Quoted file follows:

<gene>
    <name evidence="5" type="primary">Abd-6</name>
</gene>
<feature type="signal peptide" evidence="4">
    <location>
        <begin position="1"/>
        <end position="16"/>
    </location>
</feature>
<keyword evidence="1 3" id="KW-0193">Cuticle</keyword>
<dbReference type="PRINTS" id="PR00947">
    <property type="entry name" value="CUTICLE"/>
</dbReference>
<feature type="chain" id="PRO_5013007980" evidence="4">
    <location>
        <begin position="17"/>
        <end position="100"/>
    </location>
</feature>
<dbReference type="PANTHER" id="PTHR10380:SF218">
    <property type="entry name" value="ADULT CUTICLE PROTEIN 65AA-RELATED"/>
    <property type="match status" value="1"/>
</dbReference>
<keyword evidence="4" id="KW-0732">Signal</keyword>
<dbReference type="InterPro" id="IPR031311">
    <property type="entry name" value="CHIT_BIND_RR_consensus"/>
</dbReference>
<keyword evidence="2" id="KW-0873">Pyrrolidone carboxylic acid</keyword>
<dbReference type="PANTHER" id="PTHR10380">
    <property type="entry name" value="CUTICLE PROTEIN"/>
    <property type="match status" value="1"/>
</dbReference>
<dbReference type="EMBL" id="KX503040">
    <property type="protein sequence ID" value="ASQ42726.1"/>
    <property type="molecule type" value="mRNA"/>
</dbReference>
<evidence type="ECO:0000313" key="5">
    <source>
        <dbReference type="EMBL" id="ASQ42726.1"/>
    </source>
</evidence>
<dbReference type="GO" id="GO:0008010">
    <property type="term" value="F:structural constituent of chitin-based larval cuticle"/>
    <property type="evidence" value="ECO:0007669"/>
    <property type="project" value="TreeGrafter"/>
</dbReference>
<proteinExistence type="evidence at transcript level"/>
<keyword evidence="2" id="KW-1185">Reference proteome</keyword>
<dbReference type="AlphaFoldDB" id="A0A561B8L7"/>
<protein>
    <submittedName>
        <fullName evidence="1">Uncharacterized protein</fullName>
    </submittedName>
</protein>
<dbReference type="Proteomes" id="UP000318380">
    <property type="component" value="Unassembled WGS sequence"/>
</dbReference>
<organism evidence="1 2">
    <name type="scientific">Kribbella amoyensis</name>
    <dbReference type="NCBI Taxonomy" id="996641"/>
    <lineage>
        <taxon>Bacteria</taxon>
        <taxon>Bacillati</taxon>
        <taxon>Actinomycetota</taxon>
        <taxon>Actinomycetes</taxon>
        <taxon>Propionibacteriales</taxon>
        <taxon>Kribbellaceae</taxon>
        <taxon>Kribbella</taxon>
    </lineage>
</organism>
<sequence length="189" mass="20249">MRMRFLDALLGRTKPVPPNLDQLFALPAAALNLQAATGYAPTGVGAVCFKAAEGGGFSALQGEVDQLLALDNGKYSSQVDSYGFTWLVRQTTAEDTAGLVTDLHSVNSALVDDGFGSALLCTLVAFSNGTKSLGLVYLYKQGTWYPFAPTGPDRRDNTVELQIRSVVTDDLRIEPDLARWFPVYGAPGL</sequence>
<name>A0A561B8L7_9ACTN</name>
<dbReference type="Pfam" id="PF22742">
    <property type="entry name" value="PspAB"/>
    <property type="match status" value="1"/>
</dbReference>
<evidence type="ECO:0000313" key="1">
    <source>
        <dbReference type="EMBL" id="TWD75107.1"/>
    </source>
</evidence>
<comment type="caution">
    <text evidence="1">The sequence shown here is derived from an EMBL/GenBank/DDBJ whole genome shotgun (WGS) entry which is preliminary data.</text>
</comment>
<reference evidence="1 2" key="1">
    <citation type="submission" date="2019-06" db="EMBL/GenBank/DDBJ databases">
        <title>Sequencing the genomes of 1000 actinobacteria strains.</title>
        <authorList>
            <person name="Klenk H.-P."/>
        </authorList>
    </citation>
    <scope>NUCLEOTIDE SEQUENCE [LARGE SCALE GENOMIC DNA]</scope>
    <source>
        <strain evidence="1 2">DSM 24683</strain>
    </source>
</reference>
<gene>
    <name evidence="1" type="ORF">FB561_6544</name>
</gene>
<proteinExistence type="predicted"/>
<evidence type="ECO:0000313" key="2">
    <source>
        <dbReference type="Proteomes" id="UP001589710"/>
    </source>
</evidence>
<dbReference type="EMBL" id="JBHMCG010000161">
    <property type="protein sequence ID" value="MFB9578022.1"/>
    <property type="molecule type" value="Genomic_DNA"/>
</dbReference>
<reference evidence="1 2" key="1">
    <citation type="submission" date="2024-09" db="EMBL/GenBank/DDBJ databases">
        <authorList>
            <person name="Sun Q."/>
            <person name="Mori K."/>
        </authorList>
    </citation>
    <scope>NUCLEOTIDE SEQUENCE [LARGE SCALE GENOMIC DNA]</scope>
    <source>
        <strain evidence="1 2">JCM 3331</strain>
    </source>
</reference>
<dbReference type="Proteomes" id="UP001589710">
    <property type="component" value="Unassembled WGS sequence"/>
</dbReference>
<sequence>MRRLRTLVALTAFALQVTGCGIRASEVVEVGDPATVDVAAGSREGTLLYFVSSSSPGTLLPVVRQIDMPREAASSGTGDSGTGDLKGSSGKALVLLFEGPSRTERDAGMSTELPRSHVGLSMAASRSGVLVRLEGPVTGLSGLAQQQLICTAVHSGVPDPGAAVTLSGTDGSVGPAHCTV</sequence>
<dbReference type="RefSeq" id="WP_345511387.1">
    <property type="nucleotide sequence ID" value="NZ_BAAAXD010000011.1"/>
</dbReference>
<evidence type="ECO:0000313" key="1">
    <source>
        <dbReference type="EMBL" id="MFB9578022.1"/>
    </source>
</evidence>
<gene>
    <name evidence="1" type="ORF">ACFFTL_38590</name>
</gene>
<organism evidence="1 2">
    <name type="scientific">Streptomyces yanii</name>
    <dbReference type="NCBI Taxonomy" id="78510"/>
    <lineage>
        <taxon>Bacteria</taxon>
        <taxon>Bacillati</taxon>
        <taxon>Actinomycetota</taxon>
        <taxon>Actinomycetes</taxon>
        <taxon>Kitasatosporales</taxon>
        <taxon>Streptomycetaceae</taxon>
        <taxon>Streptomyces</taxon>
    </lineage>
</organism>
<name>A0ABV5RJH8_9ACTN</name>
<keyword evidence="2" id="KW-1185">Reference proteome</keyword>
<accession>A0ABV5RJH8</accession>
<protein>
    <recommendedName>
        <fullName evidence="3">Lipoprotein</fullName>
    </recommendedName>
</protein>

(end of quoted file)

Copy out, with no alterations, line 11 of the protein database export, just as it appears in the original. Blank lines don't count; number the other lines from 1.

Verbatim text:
<dbReference type="PRINTS" id="PR00947">